It is never fun being pulled over while driving, and it is certainly never fun being given a ticket. Tickets can be issued for many reasons, including speeding, cell phone use while driving, and reckless driving. If you ever find yourself in your car being followed by flashing lights and sirens, you need to know your rights and not be distracted by urban legends about traffic violations. Below, the Law Office of Andrew Maze busts five traffic violation myths.
Traffic Violation Myths-Fact vs Fiction
- Myth #1: If there are any errors on your traffic ticket, it will be automatically dropped.
Only a very major mistake on your ticket may be grounds for dismissal, and even then, it would not be automatic. Major errors simply would give you a better chance of challenging your ticket in court, not a guarantee of successfully getting it dismissed. Small mistakes including minor typos, spelling errors, or slight physical description errors will not get your ticket dismissed automatically or otherwise. Larger mistakes like listing the wrong driver, an incorrect description of the vehicle, citing an incorrect road location, citing the wrong law, filing the violation in the wrong county, or other substantive errors might help give you grounds to fight the ticket in court. If you do want to fight your ticket in court, please contact The Law Office of Andrew Maze. Myth busted.
- Myth #2: If you refuse to sign a traffic ticket, it will be dropped.
Refusing to sign a traffic ticket does not mean you don’t have to pay it. In reality, refusing to sign will simply irritate the officer issuing the ticket and, later, the traffic court judge. All tickets issued by police are entered into the DMV database and listed on your driving record, whether you have them signed or not. Signing a traffic ticket is also not an admission of guilt, but simply an acknowledgment that you are aware that you have received a citation. It’s also a myth that you can later claim that you did not receive a ticket if you refused to sign it. You can and should sign your ticket when asked to by a police officer; you will have the opportunity to dispute the charges later and, if you wish to do so, you should call The Law Office of Andrew Maze. Myth busted.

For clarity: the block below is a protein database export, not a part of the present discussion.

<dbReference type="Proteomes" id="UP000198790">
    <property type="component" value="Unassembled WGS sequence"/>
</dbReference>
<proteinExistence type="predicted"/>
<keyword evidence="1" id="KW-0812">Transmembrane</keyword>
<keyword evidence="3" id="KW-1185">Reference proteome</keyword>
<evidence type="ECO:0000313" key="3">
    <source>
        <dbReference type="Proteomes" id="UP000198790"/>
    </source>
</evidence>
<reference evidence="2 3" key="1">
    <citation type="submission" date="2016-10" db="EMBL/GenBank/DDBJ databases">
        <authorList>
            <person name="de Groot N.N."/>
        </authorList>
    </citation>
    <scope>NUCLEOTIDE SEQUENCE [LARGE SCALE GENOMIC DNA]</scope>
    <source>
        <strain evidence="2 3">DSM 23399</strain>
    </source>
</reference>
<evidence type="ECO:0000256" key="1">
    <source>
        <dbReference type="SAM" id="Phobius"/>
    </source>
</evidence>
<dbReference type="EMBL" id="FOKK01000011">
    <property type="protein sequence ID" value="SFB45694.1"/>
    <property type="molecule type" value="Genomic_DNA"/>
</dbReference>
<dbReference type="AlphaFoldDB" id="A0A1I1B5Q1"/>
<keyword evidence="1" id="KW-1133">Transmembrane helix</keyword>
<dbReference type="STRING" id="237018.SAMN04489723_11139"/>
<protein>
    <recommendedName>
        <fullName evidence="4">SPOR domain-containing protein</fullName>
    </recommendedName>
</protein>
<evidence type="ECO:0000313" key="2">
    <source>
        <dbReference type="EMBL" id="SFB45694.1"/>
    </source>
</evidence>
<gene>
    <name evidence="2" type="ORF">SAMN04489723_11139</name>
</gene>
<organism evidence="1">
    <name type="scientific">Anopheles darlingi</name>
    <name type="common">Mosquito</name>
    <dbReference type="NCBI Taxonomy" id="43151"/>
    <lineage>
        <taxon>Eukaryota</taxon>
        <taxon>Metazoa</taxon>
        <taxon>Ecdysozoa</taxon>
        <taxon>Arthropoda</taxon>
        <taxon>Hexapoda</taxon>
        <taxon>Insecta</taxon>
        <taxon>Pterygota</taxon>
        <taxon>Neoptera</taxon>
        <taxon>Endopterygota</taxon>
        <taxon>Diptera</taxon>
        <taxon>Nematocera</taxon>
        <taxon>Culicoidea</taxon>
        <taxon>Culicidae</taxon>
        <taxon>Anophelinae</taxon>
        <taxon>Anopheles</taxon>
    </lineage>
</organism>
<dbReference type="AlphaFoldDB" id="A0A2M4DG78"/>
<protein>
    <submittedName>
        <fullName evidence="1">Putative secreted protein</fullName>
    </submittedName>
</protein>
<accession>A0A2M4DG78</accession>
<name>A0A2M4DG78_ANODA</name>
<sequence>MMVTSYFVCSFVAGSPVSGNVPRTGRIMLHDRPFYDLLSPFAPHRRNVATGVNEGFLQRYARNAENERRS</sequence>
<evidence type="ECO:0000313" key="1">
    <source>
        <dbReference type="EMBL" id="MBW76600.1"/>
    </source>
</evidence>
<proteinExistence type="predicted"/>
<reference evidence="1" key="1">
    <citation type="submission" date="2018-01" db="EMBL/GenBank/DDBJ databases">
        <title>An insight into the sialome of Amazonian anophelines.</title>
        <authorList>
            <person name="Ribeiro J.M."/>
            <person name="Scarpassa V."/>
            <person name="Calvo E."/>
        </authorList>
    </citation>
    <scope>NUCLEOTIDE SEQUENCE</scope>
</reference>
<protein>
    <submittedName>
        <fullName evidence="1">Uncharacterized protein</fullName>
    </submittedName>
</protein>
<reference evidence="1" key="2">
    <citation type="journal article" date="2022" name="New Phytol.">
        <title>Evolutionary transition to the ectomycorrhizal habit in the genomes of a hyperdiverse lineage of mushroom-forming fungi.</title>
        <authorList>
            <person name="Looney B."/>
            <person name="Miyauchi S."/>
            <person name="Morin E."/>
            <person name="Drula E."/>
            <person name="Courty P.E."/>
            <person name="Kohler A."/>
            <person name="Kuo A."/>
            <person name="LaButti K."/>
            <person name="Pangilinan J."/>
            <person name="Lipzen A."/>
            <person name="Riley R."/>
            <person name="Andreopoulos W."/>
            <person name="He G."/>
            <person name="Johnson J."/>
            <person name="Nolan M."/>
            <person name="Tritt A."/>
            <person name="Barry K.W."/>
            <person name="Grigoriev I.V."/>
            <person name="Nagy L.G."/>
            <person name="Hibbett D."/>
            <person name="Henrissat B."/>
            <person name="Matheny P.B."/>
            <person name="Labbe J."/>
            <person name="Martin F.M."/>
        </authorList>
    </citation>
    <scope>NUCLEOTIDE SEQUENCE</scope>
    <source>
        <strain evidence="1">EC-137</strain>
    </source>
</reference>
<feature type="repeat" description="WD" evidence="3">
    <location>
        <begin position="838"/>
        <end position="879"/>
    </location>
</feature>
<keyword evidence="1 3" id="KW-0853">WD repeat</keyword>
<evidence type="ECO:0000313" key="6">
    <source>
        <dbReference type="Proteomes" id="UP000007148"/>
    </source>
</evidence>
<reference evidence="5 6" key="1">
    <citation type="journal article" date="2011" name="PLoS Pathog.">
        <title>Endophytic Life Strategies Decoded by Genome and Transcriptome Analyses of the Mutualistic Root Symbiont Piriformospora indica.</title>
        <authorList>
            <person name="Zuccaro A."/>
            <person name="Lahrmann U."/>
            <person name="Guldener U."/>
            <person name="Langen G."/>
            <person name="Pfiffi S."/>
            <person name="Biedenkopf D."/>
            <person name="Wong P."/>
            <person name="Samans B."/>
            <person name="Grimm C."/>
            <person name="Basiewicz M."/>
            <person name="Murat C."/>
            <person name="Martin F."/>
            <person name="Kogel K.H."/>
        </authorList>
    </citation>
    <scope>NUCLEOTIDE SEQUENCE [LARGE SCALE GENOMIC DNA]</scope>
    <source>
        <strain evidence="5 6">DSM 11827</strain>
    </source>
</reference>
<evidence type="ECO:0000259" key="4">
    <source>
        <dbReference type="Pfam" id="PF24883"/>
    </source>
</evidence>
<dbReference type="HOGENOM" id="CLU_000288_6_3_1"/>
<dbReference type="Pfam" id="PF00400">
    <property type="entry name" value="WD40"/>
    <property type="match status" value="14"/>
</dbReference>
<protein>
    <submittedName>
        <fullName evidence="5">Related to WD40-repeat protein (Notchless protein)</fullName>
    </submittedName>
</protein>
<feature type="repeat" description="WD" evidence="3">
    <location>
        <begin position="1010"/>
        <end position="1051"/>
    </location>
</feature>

- Myth #3: If the issuing officer doesn’t show up in court, your ticket will be dismissed. Also, police officers never show up to traffic court.
Neither of these two contradictory myths about issuing officer attendance in traffic court is true. If the police officer who wrote your traffic ticket fails to appear in traffic court, that does not mean you automatically win. Whether or not ticket-issuing police officers are required to appear in court for traffic ticket hearings varies by state and jurisdiction. Even if a jurisdiction does require officers to appear, the magistrate may decide to re-schedule or continue despite the officer’s absence. It is very rare that a ticket gets dismissed automatically because of an officer not being present. It is also worth noting that just because an officer does not immediately appear does not imply that the officer will skip traffic court altogether. In addition, it is also obviously not true that officers never come to traffic court. Police officers often earn overtime pay when they attend traffic court and, even when they do not receive overtime, it is still part of their job in many places. Myth busted.
- Myth #4: A speeding ticket issued to you in another state will go unnoticed in your home state.
Speeding tickets issued to you in other states will absolutely follow you home. New Jersey and 45 other states are members of a body known as the Driver License Compact. The compact promotes the sharing of driving infraction information between state DMVs. Traffic violations will be forwarded by participating states back home to the state of the recipient and can affect your driver’s license. New Jersey will assign you two points on your license for any minor violations committed out of state. Even if your traffic ticket was issued in one of the handful of states that do not participate in the compact, do not expect to be released from your fine. Citations issued in other states should be treated like you received them at home in the Garden State; disregarding an out-of-state ticket could result in a suspension of your driver’s license and even further criminal charges. Myth busted.
- Myth #5: You can’t fight a speeding ticket in court and win.
Don’t lose hope. There are many cases fought and won in traffic court every year. Preparation is very important if you plan to try and fight a ticket in court. For instance, with a speeding ticket when you are pulled over, note the device used to clock your speed, the police officer’s comfort with using it, and the device’s functionality. Any of these could possibly be grounds for dismissal of your ticket.
Traffic Violations Myths Busted
It is essential to get the proper professional legal representation if you are going to win in court! Now that we have busted the most common traffic violation myths, hopefully, you have a better understanding of how to handle–or how not to handle–getting a traffic ticket. If you have received a ticket for a traffic violation and need legal representation, be sure to call The Law Office of Andrew Maze as soon as possible!